Every year, winter sends a message to Glacier National Park: That famous road clinging to the mountainside, the one that more than a million visitors drive every summer for incredible views of glacier-carved peaks? It probably shouldn't be there.
The message is sent by way of avalanches and snowdrifts that can pile 80 feet deep. And every year, the park works furiously to undo what eight months of alpine winter did to the Going-to-the-Sun Road, all to open it for just two or three months before the snows come again.
This year, the message is louder than ever.
"We've got more snow...than we know what to do with," says Jim Foster, Glacier's chief of facility management. "We can't even find places to put the snow, it's so deep. You're talking about driving through tunnels of snow that are six to seven feet deep."
And that's at the park's lower elevations.
Crews haven't reached—nor have they even seen—the "Big Drift" that awaits them at Logan Pass.
"We're so far away from it it's crazy," Foster says. "This is monumental. Not in any history of any of the people working here do we remember anything like this."
While the snow means plows are working overtime, the real consequences would come with heavy rains. Foster fears massive flooding. He says it could be on par with the aftermath of the "Pineapple Express" storm in November 2006, a freak rain event that caused $6 million in flood damage in the park.
And that might be a best-case scenario.
- Photo by Chad Harder
- A car passes through the plowed-out “Big Drift” on Glacier’s Going-to-the-Sun Road a few years ago. It’s a whole lot bigger this year.
Foster says current conditions call to mind the epic spring of 1964, when a two-day torrent of rain falling on deep mountain snowpack caused a flash flood so powerful it washed out roads, bridges, and houses throughout the Flathead River System, causing $63 million in damage, according to the Daily Inter Lake. The Flathead's peak streamflow at Columbia Falls, according to the U.S. Geological Survey, reached 176,000 cubic feet per second. (The average peak flow over the last 10 years was 38,380 cubic feet per second.)
The potential for catastrophic damage now is high, Foster says, "and that puts us into another category, where we'd be requesting emergency money."
Whatever the costs of this spring's plowing and repairs, they'll be added to Glacier's tab for the first restoration of the 50-mile Going-to-the-Sun Road since the 1930s—the most expensive road project in the history of the National Park System. About $140 million has been secured, and mostly spent, since 2004, and another $30-40 million will be needed to finish the project. That $170 million amounts to nearly half of the Montana Department of Transportation's annual budget for the entire state.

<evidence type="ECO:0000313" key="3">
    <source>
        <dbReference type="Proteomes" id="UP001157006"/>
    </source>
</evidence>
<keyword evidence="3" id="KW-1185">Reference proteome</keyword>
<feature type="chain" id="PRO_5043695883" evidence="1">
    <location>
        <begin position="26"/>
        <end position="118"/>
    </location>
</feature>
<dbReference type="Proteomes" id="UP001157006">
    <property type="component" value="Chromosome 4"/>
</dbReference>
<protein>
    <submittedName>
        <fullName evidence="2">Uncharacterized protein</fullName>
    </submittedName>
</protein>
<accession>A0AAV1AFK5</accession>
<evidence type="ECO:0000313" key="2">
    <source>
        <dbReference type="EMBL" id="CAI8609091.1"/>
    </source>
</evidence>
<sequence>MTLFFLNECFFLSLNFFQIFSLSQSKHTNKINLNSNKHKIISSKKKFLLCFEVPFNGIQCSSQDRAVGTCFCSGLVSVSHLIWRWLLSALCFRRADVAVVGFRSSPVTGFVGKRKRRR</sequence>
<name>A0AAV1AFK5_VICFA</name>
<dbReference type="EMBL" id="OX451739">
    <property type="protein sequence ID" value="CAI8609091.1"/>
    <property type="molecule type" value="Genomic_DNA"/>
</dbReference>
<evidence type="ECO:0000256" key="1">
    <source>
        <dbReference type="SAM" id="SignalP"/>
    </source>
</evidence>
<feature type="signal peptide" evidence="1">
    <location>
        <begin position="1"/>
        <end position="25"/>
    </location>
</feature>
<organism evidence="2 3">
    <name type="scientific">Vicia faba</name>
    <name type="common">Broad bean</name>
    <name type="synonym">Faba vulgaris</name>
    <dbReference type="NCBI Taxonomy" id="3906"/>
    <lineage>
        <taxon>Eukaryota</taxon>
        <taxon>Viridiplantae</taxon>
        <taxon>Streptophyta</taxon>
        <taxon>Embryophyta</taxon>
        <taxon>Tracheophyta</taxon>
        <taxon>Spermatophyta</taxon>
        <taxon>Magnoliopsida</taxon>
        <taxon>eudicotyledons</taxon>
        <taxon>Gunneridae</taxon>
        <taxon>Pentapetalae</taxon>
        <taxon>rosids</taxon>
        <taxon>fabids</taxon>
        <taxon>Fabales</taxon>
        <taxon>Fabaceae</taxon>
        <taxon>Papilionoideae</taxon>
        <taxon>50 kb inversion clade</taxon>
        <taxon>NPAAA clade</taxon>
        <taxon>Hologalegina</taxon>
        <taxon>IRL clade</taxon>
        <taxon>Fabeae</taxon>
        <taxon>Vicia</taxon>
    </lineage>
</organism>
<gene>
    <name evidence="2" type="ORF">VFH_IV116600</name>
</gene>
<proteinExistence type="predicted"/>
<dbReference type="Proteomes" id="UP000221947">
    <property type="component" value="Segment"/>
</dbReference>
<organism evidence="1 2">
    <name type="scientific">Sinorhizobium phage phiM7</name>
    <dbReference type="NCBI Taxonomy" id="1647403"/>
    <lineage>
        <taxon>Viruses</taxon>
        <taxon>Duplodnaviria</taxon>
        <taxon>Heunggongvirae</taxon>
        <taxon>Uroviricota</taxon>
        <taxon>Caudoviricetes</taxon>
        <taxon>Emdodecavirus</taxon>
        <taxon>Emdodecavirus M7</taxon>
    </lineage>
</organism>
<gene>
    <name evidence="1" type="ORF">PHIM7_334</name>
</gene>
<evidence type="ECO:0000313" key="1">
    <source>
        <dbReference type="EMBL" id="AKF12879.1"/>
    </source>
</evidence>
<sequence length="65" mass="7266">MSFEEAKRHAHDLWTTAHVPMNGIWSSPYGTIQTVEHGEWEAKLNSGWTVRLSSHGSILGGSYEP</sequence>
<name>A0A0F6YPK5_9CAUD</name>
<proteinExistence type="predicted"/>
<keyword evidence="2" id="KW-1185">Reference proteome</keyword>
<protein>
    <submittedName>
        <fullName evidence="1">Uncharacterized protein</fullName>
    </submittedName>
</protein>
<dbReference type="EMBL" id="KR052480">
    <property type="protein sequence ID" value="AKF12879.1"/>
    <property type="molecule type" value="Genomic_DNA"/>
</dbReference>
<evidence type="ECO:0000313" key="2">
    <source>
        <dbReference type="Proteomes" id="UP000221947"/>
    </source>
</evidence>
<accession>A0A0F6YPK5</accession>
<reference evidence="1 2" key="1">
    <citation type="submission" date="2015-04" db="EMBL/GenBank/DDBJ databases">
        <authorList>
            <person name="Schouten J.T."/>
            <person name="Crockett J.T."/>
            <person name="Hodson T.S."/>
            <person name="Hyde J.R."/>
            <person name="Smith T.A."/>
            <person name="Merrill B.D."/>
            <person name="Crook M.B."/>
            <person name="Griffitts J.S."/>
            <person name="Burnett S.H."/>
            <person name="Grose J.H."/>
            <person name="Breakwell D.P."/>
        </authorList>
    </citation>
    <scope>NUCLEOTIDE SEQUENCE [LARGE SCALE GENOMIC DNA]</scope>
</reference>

Where the rest of the restoration money will come from is unclear. The park has long relied on federal appropriations to upgrade the road. Sen. Max Baucus earmarked a total of $13 million in 2004 and 2005, and secured $50 million in the 2005 highway bill. But a few months ago Congress banned earmarks for the next two years. Making matters worse, the Highway Trust Fund faces a severe funding shortfall, which will complicate efforts to find money for Glacier when Congress gets around to reauthorizing the highway bill. And the park can't expect another $27.6 million in stimulus money. It all adds up to a potential funding gap as deep as Lake McDonald.
"Going-to-the-Sun Road is an iconic Montana road and Max has always been supportive of completing the project," says Baucus spokeswoman Kate Downen. "It will be a considerable challenge though, because right now we have to operate under the assumption that earmarks won't be included in the highway bill, and there is a lot of uncertainty about what's going to happen."
Foster says the park's predicament actually isn't as bad as it could be. For starters, he says, the recession's allowed the park to stretch the $50 million in the highway bill "to the nth degree," since construction bids are coming in, he says, between 10 and 20 percent lower than before the economy tanked. Plus, a couple of "fluky" things happened: The road project received an extra $15 million through the FY2010 continuing resolution, Foster says, and another $5 million in stimulus funds that the original recipient couldn't spend.
"All of those things stacking up puts us in a financial situation that's much, much better than we ever anticipated," Foster says.
He expects improvements to the alpine sections of the Going-to-the-Sun Road, from Avalanche Creek to Siyeh Bend on the east side of Logan Pass, to be completed by the fall of 2012. The focus will then shift to the sections between West Glacier and Avalanche Creek, and from Siyeh Bend to St. Mary, which should be completed by 2015.
But the immediate focus is on the spring thaw—and any rain in the forecast. Foster says it's too soon to predict when the road will actually open. In 1964, it didn't open until June 30. Whenever the park gives the green light, Foster says visitors can expect construction delays of 30-40 minutes.
Is it all worth it?
"It's a great question," Foster says.
He believes the park must, in line with the Park Service's mission, preserve the historic landmark and engineering marvel.
"We're dedicated to keep it open as long as the mountain allows us," he continues. "If a catastrophic failure were to happen and we were to drop a significant section of road off the mountain, we probably wouldn't be able to fix it. And the reality is if we were to propose a road like that today, it would never be built—ever...So it's a treasure, a treasure for the American people...a treasure that we feel is worth the investment to maintain."